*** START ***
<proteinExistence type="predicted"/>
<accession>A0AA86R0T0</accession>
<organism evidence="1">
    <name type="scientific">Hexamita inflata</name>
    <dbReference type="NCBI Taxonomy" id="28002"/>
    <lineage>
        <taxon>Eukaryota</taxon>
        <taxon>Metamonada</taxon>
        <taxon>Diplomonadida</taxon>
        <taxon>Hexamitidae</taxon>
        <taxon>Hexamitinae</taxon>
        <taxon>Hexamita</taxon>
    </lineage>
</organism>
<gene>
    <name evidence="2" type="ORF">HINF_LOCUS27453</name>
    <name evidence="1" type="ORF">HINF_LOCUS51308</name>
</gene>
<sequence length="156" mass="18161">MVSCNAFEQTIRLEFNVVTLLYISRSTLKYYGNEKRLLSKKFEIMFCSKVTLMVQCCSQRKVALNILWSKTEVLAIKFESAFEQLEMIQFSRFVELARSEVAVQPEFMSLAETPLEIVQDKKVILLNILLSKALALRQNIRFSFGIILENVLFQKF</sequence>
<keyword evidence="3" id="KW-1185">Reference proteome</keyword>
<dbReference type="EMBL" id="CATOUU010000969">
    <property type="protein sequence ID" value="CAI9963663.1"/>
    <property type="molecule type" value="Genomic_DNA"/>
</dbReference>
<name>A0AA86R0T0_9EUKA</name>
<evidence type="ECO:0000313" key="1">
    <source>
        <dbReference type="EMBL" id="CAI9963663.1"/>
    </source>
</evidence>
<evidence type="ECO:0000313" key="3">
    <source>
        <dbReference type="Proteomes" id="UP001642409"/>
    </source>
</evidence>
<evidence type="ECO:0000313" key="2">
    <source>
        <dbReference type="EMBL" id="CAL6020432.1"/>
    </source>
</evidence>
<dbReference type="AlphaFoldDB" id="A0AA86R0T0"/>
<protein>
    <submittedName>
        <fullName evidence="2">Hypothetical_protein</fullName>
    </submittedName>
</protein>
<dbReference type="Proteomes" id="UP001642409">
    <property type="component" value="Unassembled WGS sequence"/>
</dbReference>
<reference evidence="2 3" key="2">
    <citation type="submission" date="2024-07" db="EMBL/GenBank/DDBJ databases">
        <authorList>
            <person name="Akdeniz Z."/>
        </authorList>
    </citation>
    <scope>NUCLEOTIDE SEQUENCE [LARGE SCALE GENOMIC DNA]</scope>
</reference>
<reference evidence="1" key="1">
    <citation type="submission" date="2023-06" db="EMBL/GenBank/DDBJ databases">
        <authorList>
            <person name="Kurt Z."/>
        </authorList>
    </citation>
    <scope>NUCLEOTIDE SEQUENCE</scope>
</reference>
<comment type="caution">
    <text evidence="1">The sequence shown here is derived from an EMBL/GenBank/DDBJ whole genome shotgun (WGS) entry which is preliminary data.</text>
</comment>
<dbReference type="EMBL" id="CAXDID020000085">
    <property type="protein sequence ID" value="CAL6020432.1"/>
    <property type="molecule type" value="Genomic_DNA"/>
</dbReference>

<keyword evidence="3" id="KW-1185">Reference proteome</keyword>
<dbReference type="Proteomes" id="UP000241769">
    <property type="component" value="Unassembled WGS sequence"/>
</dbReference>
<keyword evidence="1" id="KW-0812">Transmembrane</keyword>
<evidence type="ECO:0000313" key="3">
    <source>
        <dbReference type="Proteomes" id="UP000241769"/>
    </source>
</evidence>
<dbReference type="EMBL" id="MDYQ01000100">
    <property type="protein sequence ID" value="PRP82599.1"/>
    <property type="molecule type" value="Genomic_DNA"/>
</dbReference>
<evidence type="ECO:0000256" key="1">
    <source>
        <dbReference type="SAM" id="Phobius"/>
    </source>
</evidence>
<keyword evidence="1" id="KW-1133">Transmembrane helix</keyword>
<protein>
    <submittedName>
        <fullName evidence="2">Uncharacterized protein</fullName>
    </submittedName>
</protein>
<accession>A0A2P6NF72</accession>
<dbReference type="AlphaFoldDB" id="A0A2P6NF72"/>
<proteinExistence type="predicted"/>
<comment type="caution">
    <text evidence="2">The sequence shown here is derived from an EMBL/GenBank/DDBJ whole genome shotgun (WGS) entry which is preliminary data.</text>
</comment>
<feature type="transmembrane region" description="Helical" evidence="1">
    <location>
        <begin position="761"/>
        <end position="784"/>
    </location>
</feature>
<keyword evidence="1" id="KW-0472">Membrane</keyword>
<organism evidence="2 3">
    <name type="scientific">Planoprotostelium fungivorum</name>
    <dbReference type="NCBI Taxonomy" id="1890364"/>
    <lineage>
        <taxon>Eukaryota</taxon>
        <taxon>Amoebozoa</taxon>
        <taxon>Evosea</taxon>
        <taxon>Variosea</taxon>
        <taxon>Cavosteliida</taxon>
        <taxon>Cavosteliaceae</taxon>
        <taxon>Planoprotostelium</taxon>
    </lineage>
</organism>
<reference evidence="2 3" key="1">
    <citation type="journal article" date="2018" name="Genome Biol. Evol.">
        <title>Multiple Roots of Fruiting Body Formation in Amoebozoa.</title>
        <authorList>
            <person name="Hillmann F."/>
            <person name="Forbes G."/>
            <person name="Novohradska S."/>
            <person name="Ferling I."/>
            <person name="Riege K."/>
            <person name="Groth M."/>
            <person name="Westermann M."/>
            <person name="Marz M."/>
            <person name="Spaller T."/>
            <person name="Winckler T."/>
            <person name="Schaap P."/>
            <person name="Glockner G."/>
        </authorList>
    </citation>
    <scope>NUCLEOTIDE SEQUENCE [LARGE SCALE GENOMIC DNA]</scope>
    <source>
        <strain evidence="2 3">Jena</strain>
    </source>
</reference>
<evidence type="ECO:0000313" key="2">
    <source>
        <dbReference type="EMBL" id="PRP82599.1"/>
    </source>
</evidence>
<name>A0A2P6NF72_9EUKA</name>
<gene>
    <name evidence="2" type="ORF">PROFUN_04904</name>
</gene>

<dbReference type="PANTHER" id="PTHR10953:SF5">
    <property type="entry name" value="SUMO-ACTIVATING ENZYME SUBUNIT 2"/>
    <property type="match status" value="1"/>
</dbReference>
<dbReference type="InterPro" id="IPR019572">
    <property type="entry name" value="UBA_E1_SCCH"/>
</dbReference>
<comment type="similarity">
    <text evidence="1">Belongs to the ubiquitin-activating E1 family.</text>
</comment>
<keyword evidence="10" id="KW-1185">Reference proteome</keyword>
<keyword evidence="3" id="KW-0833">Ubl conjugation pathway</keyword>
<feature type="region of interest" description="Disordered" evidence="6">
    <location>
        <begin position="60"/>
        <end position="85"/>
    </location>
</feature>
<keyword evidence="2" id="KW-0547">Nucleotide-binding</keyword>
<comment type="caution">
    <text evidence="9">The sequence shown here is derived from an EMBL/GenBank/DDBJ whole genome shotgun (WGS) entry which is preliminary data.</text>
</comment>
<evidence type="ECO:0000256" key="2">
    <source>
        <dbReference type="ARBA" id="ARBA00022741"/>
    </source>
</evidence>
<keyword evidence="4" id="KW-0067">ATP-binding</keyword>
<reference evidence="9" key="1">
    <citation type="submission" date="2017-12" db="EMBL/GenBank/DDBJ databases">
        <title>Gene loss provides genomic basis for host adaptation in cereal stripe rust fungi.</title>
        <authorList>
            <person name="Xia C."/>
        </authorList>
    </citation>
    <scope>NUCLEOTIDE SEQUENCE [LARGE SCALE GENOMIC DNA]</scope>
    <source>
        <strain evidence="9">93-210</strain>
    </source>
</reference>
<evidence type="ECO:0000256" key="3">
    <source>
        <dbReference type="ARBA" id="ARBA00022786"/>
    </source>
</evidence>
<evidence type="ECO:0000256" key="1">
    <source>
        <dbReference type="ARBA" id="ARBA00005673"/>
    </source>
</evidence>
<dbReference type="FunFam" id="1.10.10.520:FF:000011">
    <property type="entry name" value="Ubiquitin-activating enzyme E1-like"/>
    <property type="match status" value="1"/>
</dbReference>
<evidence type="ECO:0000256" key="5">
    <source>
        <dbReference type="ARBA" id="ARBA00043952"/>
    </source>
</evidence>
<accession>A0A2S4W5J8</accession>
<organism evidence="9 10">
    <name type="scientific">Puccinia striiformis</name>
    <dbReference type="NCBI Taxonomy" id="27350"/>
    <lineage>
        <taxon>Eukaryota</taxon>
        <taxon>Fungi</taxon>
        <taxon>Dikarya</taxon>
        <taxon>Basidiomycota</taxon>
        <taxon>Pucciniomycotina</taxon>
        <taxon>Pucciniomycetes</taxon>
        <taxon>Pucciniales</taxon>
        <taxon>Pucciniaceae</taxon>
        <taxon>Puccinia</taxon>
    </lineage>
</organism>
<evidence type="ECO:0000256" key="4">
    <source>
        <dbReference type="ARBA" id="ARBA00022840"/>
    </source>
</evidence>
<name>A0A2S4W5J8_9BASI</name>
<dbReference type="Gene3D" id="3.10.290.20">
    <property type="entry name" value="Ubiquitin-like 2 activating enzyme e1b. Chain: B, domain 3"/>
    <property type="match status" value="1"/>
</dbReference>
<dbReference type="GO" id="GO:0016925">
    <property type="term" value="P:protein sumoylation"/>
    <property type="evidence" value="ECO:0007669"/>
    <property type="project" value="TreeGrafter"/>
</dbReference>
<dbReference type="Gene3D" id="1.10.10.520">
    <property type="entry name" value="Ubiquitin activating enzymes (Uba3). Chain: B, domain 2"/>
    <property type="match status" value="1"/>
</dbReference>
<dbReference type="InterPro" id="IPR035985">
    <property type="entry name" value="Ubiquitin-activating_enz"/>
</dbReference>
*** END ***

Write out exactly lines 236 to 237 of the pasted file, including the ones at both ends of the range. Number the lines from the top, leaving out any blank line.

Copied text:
<name>A0A2S4W5J8_9BASI</name>
<dbReference type="Gene3D" id="3.10.290.20">